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I'm trying to make a ball bounce around a window. Depending on how far away the ball hits the wall and at what angle will determine its reflection. You can see in the pic that the black trajectory hits the opposite wall on the inner half... and the gray trajectory represents if it were to reflect and hit the other half... which would decrease the angle of reflection.

I'm not sure if I'm thinking about it correctly... I'm trying to put the coordinates in terms of degrees.

So given the pic... You would take those deltas, then get degrees...

degree = Math.atan2(opposite/adjacent) = (-4/-2)

enter image description here

My code

public class Calculate {

public Calculate() {
    System.out.println(getCalc(7,5,4,0));       
}

public double getCalc(int x1, int x2, int y1, int y2) {
    double deltaX = Math.abs(x2-x1);
    double deltaY = Math.abs(y2-y1);
    double degrees = Math.toDegrees((java.lang.Math.atan2(deltaX, deltaY)));

    return degrees;
}

}

Gives the output: 26.56505117707799

So now I know the ball would reflect off the wall at 26 degrees (since that's the angle of incidence). But I don't want the ball to necessarily reflect uniformly off each wall so it adds variability.

My questions:

  • Am I calculating the angle of the ball correctly?
  • How can I add variability to the bounce based on where it hits on the wall?
  • Once I have the angle in degrees, how can I translate that back to coordinates?

Thank you!

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3 Answers

up vote 2 down vote accepted

Am I calculating the angle of the ball correctly?

Your drawing is not to scale. The 26 degrees is measured from a line perpendicular to the wall.

How can I add variability to the bounce based on where it hits on the wall?

You already suggested a random angle. You can also adjust the angle of reflection based on the distance from the center of the wall.

Put your angle of reflection calculation into its own method. You can adjust the calculation until your calculations give you the "randomness" you're looking for.

Once I have the angle in degrees, how can I translate that back to coordinates?

Convert the degrees to radians, then calculate the SAS of the triangle. Just leave your angles in radians in the model, and convert to degrees in your display / diagnostic methods.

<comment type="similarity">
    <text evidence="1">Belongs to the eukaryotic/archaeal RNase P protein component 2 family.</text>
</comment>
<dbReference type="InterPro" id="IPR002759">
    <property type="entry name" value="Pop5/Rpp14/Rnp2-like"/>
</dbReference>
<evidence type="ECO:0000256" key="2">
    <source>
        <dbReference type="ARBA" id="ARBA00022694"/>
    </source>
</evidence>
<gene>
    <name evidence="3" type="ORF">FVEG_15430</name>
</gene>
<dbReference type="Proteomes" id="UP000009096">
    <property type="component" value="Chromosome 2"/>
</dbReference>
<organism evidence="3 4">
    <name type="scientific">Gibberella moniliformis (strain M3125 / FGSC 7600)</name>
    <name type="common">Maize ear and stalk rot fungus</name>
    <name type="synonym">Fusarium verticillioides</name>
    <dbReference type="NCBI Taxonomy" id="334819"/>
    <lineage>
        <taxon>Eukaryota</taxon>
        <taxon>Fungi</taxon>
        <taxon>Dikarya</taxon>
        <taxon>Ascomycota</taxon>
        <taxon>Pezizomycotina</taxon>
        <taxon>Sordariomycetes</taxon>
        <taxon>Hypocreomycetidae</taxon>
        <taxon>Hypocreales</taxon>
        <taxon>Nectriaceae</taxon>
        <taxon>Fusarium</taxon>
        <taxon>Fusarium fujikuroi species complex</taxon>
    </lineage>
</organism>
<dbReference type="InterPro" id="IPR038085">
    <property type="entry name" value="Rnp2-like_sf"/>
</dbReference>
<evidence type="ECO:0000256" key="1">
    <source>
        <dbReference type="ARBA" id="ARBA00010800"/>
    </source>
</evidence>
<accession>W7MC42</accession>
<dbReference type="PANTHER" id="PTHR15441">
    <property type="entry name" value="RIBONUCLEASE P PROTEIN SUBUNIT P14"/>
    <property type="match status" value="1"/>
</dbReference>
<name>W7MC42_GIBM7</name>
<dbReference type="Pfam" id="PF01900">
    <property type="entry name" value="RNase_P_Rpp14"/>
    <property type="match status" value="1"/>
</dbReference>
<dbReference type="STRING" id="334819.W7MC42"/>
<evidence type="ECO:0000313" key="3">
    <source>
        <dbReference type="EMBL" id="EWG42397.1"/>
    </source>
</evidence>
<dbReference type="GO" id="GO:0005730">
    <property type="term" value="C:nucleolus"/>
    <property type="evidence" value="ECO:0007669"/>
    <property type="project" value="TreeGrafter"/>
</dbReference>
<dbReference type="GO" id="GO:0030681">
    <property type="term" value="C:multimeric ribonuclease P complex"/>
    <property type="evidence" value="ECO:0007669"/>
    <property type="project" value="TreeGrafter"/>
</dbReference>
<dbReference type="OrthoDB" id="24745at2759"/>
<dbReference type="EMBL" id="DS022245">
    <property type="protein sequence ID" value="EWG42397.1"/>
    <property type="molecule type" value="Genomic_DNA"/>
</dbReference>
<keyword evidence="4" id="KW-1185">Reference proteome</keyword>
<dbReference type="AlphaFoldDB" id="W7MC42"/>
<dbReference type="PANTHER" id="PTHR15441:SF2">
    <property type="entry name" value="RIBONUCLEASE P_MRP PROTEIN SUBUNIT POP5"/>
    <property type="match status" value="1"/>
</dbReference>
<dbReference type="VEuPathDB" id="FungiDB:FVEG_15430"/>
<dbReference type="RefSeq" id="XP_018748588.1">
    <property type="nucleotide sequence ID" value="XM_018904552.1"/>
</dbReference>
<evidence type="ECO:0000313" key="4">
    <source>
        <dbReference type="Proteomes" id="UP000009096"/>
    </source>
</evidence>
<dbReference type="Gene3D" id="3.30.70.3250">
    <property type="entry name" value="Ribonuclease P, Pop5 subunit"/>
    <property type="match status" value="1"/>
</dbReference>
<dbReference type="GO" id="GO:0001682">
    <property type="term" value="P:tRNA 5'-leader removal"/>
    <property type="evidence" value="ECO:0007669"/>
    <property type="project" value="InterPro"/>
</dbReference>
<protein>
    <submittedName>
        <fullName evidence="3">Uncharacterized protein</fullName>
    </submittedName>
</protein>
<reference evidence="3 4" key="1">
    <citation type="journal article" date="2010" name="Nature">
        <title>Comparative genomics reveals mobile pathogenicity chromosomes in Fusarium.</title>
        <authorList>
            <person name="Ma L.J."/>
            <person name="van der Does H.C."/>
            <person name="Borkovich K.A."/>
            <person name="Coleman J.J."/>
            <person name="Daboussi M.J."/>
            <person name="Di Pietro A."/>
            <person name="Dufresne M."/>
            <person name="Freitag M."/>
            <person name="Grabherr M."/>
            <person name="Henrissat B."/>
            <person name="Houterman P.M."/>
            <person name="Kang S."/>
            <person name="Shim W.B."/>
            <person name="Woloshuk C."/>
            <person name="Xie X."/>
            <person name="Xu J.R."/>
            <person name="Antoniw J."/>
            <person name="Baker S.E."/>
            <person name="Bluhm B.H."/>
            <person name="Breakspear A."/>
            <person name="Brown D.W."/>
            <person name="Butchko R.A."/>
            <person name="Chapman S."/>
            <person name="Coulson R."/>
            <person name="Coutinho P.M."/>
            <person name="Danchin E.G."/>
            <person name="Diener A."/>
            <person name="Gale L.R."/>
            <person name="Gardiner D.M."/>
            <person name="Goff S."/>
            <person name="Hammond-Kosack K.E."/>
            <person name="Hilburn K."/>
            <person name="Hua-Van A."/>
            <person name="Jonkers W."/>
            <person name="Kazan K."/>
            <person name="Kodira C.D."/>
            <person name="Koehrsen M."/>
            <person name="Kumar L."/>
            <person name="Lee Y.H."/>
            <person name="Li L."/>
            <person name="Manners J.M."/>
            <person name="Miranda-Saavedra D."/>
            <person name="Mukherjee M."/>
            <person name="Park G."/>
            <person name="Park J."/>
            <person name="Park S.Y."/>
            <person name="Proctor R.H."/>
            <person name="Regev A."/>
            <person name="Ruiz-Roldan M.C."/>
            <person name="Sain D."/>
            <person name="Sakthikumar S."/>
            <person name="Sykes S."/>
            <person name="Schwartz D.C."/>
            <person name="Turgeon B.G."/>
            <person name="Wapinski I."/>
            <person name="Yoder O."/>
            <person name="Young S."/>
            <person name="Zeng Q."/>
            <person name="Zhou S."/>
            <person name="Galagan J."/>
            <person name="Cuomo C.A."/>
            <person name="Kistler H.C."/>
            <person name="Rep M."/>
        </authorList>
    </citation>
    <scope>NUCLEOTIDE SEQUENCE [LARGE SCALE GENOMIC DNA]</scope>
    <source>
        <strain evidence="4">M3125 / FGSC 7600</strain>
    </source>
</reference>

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Thanks for the response Gilbert. I updated my drawing above... is that correct? –  Growler Jul 26 '13 at 15:48
    
@Growler: Yes, theta is the angle you're calculating. –  Gilbert Le Blanc Jul 26 '13 at 15:51
    
I meant, once I have the angle in degrees... I'm looking how to get the new incrementing values that represent that angle (not necessarily the sides as your link shows using SAS). As in.. what is newVal in x += newVal; and y += newVal for x and y increments? –  Growler Jul 26 '13 at 19:16
    
Any thoughts on that Gilbert? –  Growler Jul 29 '13 at 14:27
    
@Growler: I didn't want to argue with you. In your diagram, you calculate theta as the angle of incidence. By some method that you choose, you calculate a new theta for the angle of reflection. You now have a side (the perpendicular line), an angle (the new theta), and a side (the outgoing path, which is the same length as the incoming path). Looks like an SAS calculation to me. –  Gilbert Le Blanc Jul 29 '13 at 14:37
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I think that the distance of the ball from the surface doesn't really have an effect on the angle. The angle of the ball before hitting the surface should be the same (mirror reflected) when it leaves the surface for it to be natural.

You can add some variability by thinking what happens to a rubber ball, since it changes a little on impact depending on the force etc., the reflection is not exactly the same every time. You could simply add or remove a degree or two randomly and see how it goes.

Once you have an angle, its once again down to trigonometry. You have an angle, and you know the hypotenuse (I presume depending on your frame-rate and ball speed the ball would have travelled a certain amount from the surface). So from that you need to get the adjacent and opposite lines of the triangle.

For example:

sin(angle) * hypothenuse = opposite (so Y offset from the surface).

cos(angle) * hypothenuse = adjacent (so X offset from the point of contact).

Just add or remove (depending on the direction) the adjacent and opposite values from the coordinates of the contact point.

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If you want to make it seem a little random, you could model spin somewhat--it doesn't have to be too complicated.

If it was not spinning and hit a wall at a 45 degree angle, it would impart a spin to the ball. When it hit the next wall, the spin would added to the angle and the spin would be increased (or decreased) by the angle. I think the spin/angle combination would also effect the speed at which it came off the wall (Just visualizing real-life situations)

That would make it vary without it being truly random--but I don't know how it would actually look--you may have to apply other restrictions (I think that there must be a way to limit the max spin).

I bet there is a simple physics book around that could give enough to model this without going too deep into the math if you didn't just want to make up rules.

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